Have to say McStays article today is probably the best thing i’ve read in years. When anyone asks ya whats it like to be from Mayo in a football sense, just go ‘here’ and hand them that article. Summed it up perfectly.

  10. Remember Andy Moran charging Stephen Cluxton when he was fiddling about with the ball in front of his own goal in the 2015 drawn semi-final? The ball could have ended up in the back of the net if Andy had had the forethought to play it inside to Cillian, who was free and through on goal. But Cluxton was well rattled after that and hit a couple of wayward kickouts afterwards. It sort of set off our comeback that day.

  11. Yeah that’s a great piece by McStay. His pieces in the Times are always an excellent read. He’s also one of the few on TSG worth listening to.
    I’d agree with much of what he says as well about how the run up to Saturday will go.
    He mentions how he has low expectations right now and can’t see Dublin beaten, but he’ll somehow talk himself into believing Mayo will win by Friday. I think we’ve all been there.

    Such a strange build up to an All-Ireland final.
    There would normally be a mad scramble looking for tickets this week, whilst making plans to meet up with various people when we land over in Dublin.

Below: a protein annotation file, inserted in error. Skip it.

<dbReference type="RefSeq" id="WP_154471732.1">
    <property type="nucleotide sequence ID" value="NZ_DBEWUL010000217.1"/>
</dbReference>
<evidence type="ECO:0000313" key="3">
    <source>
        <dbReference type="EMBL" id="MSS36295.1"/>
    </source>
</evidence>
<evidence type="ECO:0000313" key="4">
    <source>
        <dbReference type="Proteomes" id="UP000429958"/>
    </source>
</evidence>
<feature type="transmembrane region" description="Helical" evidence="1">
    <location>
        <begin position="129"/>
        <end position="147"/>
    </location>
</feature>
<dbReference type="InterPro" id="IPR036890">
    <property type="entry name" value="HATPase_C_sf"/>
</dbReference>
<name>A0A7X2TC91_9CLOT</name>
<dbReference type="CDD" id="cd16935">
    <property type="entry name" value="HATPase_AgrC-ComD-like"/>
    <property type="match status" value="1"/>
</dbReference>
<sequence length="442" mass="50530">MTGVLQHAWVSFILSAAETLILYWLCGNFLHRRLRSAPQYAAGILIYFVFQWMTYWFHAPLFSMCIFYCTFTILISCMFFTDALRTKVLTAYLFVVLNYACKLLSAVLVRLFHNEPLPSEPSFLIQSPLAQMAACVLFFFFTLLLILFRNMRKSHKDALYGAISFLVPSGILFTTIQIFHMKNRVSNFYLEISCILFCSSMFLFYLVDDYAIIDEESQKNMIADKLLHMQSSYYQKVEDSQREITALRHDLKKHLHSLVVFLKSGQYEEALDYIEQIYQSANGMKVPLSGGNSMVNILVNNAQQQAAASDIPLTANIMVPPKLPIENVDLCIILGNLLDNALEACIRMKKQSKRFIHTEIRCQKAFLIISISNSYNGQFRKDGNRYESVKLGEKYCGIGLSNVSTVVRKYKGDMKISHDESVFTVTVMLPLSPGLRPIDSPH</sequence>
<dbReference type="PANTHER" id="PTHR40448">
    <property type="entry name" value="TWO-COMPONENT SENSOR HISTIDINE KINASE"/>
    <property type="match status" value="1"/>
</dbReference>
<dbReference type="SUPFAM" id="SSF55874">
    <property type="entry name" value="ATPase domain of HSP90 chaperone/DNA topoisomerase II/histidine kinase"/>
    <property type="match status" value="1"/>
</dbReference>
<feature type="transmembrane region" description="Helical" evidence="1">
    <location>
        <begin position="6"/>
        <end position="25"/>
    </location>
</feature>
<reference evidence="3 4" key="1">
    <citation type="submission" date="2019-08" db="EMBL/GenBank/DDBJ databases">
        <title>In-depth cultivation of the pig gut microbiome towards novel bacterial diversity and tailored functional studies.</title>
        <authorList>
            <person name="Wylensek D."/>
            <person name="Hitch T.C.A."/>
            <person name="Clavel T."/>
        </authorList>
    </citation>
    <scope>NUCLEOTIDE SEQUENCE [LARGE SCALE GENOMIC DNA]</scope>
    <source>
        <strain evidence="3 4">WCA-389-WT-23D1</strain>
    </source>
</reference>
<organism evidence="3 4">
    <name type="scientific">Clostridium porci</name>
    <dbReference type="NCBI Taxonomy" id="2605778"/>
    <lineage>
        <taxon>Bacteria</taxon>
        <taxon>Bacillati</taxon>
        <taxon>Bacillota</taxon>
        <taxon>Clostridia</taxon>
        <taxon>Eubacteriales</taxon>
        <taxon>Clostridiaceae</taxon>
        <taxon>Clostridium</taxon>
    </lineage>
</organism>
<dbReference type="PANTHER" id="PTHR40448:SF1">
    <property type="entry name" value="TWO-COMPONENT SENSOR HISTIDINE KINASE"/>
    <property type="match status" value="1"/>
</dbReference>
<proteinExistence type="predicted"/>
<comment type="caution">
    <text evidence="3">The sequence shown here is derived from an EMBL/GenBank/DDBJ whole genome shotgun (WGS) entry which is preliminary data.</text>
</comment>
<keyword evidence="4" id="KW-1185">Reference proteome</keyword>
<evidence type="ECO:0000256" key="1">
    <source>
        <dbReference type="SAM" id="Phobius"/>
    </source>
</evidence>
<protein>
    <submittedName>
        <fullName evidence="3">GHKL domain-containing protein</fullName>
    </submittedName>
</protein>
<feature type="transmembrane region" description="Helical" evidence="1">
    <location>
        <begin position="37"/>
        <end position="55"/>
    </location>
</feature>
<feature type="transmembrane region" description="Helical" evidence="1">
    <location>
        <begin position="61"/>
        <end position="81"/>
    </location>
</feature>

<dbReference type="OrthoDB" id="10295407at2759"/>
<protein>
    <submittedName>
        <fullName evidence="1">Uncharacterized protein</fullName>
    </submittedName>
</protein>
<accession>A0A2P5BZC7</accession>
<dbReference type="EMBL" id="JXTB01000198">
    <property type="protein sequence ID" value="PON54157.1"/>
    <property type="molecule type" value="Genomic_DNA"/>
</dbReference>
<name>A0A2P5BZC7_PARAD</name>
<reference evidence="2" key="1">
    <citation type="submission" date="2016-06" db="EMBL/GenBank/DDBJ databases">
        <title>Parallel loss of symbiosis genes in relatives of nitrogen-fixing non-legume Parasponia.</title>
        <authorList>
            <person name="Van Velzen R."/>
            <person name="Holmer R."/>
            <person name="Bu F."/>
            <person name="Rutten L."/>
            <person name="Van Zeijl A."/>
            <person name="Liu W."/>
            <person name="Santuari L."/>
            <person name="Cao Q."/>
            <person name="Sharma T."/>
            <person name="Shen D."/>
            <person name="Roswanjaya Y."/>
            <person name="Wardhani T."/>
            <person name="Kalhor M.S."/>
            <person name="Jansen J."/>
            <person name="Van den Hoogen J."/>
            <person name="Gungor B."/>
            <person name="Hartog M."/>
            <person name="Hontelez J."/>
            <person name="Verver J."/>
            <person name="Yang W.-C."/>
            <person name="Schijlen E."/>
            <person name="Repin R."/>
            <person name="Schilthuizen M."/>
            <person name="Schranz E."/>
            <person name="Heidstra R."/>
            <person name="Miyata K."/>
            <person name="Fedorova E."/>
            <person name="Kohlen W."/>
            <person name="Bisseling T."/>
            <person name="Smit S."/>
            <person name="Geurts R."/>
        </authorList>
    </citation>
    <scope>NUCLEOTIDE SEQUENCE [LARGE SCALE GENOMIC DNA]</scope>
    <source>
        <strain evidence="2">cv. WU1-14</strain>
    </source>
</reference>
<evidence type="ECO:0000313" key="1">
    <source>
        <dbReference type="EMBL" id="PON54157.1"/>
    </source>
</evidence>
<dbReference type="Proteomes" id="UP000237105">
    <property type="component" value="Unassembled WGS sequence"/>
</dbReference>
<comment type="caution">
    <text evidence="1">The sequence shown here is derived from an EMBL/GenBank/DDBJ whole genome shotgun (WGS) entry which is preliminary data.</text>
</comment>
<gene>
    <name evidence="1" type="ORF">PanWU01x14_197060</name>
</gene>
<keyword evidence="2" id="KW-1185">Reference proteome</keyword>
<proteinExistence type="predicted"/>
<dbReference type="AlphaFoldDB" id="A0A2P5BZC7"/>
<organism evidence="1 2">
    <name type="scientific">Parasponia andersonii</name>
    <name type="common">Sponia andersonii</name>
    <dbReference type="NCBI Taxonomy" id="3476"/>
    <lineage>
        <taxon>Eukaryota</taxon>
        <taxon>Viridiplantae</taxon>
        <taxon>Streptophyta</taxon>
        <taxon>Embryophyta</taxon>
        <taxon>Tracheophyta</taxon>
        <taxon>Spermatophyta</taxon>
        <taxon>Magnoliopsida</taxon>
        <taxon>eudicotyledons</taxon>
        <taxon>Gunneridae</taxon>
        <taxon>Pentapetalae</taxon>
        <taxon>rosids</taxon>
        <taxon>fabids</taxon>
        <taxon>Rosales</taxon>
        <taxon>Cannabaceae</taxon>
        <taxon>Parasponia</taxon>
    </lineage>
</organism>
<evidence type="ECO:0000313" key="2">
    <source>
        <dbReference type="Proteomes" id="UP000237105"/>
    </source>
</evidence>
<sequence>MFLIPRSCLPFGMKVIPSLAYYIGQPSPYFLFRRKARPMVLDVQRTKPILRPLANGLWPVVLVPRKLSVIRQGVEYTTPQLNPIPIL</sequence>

Instead of that, there’s a near lockdown over here and the pubs are shutting tonight!

  12. Was going to remain in quite mode until Saturday but this topic got me thinking, is this the end of the Willie Joe Blog ? or a planned post Covid19 get together after this fin?
    I am based in Dublin for over 25 years but always have supported Mayo, never a good club supporter.
    My first memory of Mayo was listening to the Radio in the mid 1970’s, a game v Sligo.
    My first time to see a Mayo team was opening of a new pitch in Claremorris maybe 1980, 81 or 82 a challenge v Kerry.
    First game in Croker was v Meath in 1988.
    I would nearly always wear the Mayo Jersey while playing league matches in Secondary School, ( long before it became popular ).
    Haven’t missed a final, and maybe some how will get to see this one next Saturday.
    I suppose it’s the fact that Mayo has’nt won a final is the reason I keep it going.
    I am changing tactic for this final, going for a Mayo win.
    My motto is get ahead and stay well ahead.
    Santa is coming to Croker this Saturday, to take, not to give, from the Dubs.

  13. In fairness there seems very little hype at all. It’s a surreal build up to an all ireland. I drove through main street in Castlebar today and you could count the amount of flags on one hand. The heartache has been too much over the last decade it seems and all I talk to give us little chance. Horan may need to do something wacky and unorthodox to help us win this one!

  14. The true sign of Dublin being rattled is when Cluxton’s kickouts are going astray and Rock is missing frees. Remember the drawn final in 2016? We had them on the ropes in the first half but somehow managed to go in at half time down by 5 points due to the two OGs. Cluxton kicked two out over the sideline and Rock’s early frees were missed.